by John Greenfield
(Pedestrians at the Looptopia all-night arts festival in downtown Chicago)
Last Wednesday I dropped by the Sears Tower, ran my messenger bag and pannier through the x-ray machine and headed up to the offices of the Chicago Metropolitan Agency for Planning for a meeting of their Bicycle and Pedestrian Task Force.
CMAP is the regional planning agency for Northeastern Illinois, responsible for issues of land and water use, transportation, economic development and housing in the seven-county region.
The bike and ped task force is made up of advocacy organizations, community groups and businesses, plus representatives from local, regional and state government working to improve conditions for walking and biking in Chicagoland. The quarterly meetings are open to the public; e-mail Tom Murtha, Senior Planner with CMAP at firstname.lastname@example.org if you’d like to receive meeting announcements and other bike and ped news.
To be honest, most of the meeting content went over my head but afterwards Murtha and Randy Neufeld, Chief Strategy Officer with Chicagoland Bicycle Federation, brought me up to speed on two of the major topics of discussion.
New pedestrian guidelines for IDOT?
CMAP is recommending that the Illinois Department of Transportation add more guidelines for pedestrian-friendly design to its Bureau of Design and Environment Manual, the design bible for all construction projects. “We’re proposing to IDOT that they adopt national practices that they need to work on catching up on,” Murtha said. “They know the manual is really short on pedestrian safety."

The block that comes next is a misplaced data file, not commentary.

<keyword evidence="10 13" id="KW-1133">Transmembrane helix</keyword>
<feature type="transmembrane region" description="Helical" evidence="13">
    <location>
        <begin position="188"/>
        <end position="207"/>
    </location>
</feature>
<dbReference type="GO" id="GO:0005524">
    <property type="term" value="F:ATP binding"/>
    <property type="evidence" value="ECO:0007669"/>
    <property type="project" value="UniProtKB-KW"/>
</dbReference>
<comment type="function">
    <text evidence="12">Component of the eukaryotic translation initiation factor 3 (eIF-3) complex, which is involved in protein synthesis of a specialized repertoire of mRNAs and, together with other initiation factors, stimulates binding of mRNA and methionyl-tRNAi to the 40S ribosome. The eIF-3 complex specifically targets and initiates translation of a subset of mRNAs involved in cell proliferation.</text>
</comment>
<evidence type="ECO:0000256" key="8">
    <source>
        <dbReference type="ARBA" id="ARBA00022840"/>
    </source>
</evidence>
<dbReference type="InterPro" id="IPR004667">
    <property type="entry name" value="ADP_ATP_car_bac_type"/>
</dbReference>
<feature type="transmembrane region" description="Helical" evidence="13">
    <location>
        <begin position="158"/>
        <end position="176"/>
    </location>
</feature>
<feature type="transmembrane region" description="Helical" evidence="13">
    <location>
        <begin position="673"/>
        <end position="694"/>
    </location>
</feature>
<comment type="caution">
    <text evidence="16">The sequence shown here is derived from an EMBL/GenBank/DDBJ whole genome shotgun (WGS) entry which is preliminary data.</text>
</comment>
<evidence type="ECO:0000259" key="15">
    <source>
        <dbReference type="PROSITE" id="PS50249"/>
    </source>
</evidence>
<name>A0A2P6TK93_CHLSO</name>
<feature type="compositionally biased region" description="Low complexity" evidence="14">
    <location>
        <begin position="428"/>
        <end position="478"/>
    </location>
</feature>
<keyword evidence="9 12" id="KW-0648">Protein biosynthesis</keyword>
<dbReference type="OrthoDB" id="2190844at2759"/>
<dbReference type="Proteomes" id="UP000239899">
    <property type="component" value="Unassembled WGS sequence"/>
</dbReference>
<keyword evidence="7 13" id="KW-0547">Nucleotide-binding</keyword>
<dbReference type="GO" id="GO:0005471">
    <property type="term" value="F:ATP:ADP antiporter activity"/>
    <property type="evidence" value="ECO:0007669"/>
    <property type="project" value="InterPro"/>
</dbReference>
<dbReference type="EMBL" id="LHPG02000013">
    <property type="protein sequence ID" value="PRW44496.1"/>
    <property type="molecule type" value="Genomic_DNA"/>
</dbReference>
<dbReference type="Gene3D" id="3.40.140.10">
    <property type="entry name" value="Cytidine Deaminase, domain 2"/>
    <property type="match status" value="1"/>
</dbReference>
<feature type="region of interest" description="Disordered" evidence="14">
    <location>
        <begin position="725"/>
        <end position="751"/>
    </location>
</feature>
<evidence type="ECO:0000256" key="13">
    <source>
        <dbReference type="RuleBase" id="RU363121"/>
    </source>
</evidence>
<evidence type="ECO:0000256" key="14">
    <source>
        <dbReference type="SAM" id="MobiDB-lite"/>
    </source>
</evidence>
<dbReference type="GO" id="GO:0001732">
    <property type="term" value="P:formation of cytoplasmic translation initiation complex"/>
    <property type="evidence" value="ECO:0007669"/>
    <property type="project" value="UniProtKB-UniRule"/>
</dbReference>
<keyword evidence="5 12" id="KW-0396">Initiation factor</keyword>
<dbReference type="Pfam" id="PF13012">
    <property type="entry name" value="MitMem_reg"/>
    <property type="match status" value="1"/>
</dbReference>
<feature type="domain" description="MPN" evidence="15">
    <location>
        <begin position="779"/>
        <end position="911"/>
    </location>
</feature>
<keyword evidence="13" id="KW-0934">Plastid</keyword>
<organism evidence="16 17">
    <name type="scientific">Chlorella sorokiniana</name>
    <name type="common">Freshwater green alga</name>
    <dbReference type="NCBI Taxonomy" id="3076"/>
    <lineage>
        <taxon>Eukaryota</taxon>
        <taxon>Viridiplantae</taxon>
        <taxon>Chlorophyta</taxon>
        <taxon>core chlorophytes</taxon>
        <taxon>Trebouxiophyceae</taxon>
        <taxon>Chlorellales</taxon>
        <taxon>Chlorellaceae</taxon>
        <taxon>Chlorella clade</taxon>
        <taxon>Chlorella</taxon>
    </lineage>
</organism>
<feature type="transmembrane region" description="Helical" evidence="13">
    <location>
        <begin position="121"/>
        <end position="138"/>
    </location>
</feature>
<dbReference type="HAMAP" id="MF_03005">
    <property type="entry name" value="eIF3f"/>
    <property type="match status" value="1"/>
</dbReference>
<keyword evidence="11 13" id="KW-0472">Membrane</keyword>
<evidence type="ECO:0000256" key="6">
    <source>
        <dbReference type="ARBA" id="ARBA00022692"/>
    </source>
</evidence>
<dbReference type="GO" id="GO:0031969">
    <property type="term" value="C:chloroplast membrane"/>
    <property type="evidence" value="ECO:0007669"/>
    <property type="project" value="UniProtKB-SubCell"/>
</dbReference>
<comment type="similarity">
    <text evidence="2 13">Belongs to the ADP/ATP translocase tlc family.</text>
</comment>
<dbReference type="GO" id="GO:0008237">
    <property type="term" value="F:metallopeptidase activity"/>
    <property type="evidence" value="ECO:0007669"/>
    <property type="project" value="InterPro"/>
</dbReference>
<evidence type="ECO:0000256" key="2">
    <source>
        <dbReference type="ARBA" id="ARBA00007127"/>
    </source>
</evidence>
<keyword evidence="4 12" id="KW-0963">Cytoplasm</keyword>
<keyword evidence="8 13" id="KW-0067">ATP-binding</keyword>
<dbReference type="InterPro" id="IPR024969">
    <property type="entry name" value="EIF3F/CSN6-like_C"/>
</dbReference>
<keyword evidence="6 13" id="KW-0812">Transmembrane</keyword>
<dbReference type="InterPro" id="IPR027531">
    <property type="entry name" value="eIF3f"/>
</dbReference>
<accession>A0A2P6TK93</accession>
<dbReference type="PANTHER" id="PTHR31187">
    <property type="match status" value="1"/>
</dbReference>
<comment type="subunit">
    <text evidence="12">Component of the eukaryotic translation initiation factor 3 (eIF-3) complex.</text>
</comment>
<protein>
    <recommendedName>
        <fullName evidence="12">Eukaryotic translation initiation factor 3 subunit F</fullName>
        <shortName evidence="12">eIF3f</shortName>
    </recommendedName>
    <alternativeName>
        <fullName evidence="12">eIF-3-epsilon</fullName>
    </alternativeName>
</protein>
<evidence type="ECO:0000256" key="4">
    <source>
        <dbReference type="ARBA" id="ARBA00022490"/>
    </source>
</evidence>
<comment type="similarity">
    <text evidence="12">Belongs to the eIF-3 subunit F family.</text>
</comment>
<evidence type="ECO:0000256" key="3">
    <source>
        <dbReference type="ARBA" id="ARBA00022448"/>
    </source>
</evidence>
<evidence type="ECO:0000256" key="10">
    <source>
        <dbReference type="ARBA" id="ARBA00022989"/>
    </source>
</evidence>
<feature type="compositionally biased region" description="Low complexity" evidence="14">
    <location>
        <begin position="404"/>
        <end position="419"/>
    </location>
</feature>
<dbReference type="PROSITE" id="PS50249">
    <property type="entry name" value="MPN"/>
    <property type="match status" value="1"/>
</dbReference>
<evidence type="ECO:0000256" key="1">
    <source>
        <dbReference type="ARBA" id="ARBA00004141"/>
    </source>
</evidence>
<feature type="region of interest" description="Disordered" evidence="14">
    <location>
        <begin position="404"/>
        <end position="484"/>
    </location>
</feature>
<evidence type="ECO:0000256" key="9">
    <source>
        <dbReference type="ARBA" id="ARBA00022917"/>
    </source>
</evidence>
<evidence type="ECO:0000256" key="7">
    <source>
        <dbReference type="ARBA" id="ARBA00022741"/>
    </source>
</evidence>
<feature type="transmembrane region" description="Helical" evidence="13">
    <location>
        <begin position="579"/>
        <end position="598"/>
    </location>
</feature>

The historically auto-centric transportation agency has made strides toward improvement lately, Murtha said. The state’s Safe Routes to School program, which encourages kids to walk and bicycle, is finally off the ground and IDOT has become a leader in funding bike facility projects. “We’re hoping to extend that to more basic, day-to-day projects,” said Murtha.
The manual needs to be updated because the state adopted a Complete Streets policy last fall, according to Neufeld. The new policy mandates that roadway projects must accommodate the needs of all users including pedestrians, cyclists and people with disabilities, not just motor vehicles.
The updates to the IDOT manual would be based on a new pedestrian design guide that is likely to be adopted by the American Association of State Highway and Transportation Officials, which sets the national standards for road design. “The AASHTO guide is very good,” says Neufeld. “It’s going to change the way a lot of intersections are designed so bicyclists and pedestrians can safely navigate them.”
“That way you won’t have a road like North Avenue in DuPage County, where you end up having a lot of fatalities,” he said. “Where people try to cross the street where it’s not planned because there’s no other option.”
Making all road projects pedestrian-friendly from the get-go will keep IDOT from having to retrofit dangerous streets, says Murtha. “So you won’t have a situation where somebody burns the toast and then somebody comes back and scrapes it. We need to get it right the first time.”
More bike trails for Northeast Illinois?
Neufeld wants you to remember three numbers: 500, 1,000 and 2,500.